Saddlers Sore

Dave Woodhall on a trip to the Bescot.

Like a lot of local football supporters I used to spend many a Tuesday evening watching Walsall.

Back when it was a couple of pounds to stand on the Fellows Park  terrace this was where Villa, Wolves and Albion fans (for some reason I never met anyone there who followed Blues) got their midweek football fix. In those days there was no such thing as live coverage; if you wanted to watch a match you went to see whoever as playing. Walsall tended to average around four thousand, and very often got bigger gates midweek than they did on Saturday afternoons. They also had a tendency to avoid promotion from division three, despite regularly overturning bigger teams in the cups. It was reckoned that they didn’t want promotion, that they were happy with life at that level.

Their move to Bescot in 1990 was the start of a new era for the Saddlers but despite yo-yoing between the old second and third tiers gates didn’t rise by as much as they did elsewhere during football’s TV-inspired boom. You could now see more than enough football without having to leave home and making Bescot all-seater also drove prices up. Watching a team you didn’t really support started to become an expensive midweek event rather than something you could pay for out of your spare change.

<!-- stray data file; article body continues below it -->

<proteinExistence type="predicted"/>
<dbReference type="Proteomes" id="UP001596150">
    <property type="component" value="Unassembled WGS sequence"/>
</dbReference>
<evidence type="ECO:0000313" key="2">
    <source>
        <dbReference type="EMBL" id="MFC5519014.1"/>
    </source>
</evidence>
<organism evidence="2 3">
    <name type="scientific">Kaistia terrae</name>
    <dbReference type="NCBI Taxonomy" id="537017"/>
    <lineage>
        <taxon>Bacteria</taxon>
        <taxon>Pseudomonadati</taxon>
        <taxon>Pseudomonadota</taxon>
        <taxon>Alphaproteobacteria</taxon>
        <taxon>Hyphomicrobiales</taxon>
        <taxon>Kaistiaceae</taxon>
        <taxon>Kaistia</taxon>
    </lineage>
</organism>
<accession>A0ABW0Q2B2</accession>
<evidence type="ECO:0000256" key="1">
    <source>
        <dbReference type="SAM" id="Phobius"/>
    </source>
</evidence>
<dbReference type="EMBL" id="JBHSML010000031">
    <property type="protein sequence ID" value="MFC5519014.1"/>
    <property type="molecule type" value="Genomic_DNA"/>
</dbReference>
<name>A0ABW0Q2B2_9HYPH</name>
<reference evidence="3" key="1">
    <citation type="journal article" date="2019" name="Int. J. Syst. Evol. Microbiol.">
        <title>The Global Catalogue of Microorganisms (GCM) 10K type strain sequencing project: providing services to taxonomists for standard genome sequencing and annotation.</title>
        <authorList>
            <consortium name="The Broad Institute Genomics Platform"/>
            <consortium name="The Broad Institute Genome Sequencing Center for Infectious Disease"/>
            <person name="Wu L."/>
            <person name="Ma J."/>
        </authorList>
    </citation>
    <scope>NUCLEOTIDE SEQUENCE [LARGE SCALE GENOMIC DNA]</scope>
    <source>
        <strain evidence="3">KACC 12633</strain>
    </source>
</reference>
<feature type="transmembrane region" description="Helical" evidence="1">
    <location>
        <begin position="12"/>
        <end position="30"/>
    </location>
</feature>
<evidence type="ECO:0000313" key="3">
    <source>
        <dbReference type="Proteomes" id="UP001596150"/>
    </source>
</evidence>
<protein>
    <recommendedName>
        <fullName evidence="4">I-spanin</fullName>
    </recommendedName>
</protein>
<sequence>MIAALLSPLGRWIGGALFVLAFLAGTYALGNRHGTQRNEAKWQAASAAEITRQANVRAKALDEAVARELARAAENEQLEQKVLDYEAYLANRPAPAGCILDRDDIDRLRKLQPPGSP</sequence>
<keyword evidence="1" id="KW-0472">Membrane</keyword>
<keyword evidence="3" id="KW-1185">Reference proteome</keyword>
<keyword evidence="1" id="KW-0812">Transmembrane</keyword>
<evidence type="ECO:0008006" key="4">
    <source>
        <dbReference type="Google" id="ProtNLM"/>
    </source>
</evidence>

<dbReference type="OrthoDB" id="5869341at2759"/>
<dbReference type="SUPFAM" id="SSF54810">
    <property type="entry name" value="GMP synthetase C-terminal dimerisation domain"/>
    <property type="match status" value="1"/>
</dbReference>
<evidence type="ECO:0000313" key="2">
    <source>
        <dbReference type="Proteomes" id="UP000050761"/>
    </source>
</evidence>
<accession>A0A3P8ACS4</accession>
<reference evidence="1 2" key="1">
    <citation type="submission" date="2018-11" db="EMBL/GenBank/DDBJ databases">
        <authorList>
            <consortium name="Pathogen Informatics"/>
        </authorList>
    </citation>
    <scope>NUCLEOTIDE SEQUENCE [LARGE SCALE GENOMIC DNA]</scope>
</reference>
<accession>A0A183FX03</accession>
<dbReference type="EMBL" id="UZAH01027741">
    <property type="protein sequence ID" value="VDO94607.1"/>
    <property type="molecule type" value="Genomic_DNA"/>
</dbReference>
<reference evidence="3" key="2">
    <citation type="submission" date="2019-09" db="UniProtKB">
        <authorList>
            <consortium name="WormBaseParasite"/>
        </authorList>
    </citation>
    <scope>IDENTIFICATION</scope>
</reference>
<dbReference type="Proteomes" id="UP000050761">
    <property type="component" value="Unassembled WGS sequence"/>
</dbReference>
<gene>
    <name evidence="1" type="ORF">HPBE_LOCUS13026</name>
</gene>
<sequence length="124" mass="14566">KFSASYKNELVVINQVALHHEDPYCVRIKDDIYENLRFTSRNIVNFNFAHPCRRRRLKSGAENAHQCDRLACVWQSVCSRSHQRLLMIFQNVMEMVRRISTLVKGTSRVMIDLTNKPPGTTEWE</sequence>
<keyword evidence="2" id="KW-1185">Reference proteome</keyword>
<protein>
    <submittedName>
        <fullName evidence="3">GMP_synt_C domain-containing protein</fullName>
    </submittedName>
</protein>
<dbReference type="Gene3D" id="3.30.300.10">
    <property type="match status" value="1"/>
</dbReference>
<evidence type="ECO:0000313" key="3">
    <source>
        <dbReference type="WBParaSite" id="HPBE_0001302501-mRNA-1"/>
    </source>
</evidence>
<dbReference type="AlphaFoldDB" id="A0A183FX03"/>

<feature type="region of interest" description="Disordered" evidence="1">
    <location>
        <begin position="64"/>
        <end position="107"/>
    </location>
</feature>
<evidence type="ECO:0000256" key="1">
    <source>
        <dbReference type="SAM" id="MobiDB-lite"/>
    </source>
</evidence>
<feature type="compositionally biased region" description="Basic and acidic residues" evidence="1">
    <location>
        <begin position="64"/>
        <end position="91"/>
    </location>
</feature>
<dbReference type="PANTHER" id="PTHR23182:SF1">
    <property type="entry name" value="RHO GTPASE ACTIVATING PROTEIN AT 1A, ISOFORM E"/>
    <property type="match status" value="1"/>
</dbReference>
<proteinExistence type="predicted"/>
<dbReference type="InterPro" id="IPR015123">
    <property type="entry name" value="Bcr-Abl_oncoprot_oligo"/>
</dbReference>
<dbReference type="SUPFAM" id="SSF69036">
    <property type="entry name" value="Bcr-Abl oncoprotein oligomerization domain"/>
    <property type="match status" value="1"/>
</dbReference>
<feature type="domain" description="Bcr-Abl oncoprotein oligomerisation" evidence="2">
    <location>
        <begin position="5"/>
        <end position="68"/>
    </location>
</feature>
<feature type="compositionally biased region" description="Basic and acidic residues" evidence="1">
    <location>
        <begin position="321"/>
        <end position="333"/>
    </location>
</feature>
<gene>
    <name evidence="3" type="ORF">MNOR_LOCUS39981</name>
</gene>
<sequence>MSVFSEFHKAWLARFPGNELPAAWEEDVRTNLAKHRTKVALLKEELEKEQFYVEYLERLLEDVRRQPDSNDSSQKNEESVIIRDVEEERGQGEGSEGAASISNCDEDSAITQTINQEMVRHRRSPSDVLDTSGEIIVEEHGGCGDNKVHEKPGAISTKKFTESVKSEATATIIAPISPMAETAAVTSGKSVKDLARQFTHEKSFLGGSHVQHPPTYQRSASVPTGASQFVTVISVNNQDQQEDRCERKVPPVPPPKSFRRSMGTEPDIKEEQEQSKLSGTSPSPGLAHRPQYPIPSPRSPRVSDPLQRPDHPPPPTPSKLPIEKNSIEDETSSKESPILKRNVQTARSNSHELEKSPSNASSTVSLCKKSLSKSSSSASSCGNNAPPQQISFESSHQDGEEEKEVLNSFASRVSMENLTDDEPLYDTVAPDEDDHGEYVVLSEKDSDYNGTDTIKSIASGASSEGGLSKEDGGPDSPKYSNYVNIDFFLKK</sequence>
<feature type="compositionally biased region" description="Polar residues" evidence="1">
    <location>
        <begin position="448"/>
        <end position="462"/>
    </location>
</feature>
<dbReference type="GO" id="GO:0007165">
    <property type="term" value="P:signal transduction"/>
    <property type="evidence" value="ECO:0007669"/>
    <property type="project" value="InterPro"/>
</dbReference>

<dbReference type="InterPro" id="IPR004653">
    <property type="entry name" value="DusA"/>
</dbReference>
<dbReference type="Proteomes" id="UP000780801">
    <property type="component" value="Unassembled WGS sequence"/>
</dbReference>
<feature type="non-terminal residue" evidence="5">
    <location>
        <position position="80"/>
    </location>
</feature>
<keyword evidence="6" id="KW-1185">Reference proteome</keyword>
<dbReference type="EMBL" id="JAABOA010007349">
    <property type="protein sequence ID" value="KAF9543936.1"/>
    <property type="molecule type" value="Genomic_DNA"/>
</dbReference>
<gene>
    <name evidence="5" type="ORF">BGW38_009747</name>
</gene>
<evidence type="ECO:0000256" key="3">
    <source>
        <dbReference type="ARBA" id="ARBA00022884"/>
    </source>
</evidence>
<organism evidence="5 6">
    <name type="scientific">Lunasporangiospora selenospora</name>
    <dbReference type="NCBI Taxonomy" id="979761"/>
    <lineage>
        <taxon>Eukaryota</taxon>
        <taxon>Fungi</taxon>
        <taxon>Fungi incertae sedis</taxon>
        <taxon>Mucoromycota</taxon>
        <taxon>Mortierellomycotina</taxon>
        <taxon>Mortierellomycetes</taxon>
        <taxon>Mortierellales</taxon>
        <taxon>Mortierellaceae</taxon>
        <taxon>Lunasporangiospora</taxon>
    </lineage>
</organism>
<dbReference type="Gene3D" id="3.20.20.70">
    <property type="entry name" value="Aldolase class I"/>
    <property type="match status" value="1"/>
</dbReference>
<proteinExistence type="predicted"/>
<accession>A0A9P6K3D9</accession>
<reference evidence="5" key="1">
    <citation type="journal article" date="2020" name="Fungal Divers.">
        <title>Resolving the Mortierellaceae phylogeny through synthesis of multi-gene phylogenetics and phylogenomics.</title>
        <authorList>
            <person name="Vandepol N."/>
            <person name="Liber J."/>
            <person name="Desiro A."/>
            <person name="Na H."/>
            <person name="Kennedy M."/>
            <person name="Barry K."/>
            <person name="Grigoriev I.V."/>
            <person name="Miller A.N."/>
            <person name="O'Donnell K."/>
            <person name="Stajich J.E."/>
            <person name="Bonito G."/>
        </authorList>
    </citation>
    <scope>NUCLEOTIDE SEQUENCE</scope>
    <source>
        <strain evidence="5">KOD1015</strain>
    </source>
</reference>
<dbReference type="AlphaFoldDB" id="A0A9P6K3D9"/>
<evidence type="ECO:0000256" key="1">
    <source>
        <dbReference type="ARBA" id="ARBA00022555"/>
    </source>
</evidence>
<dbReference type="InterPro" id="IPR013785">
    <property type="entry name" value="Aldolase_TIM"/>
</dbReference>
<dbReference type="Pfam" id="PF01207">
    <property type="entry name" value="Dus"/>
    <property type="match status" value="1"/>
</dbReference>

But to their credit, Walsall soldier on and like many clubs have realised that the only way to survive is by encouraging families and youngsters to turn up on matchday. Which is how I came to be at Bescot on Saturday, when the Saddlers, pushing for a place in the play-offs under the management of their former player, Great Barr-born Dean Smith, took on mid-table Carlisle United.

For someone whose football watching is restricted to the Premier or the lower echelons of non-league, the game came as a pleasant surprise. The sun was shining, Walsall’s resident ‘eccentric’ supporter Kevin was running around topless encouraging the crowd and after controlling the game for twenty minutes the home side went one up with a goal that wouldn’t have been out of place at a higher standard. Unfortunately, the Saddlers defence was wide open for a quick equaliser and the score was level at half-time.

The sun went in during the second half in more ways than one. Carlisle’s physical approach proved more effective than Walsall’s attempts to pass the ball and although the game seemed to be fizzling out into a draw it came as no great surprise when the visitors got an injury-time winner after a horrendous defensive mix-up. Walsall had blown their chance to move into the top four but they’d definitely shown enough promise to indicate that this season will be an improvement on their recent battles with relegation.

The crowd was just under four thousand with a couple of hundred having trekked down the M6 from Cumbria, although two of the visitors had a slightly shorter journey. They were, they explained on the train back to New Street, the Maypole branch of the Carlisle supporters club. Bloody gloryhunters – they should support one of their local teams.

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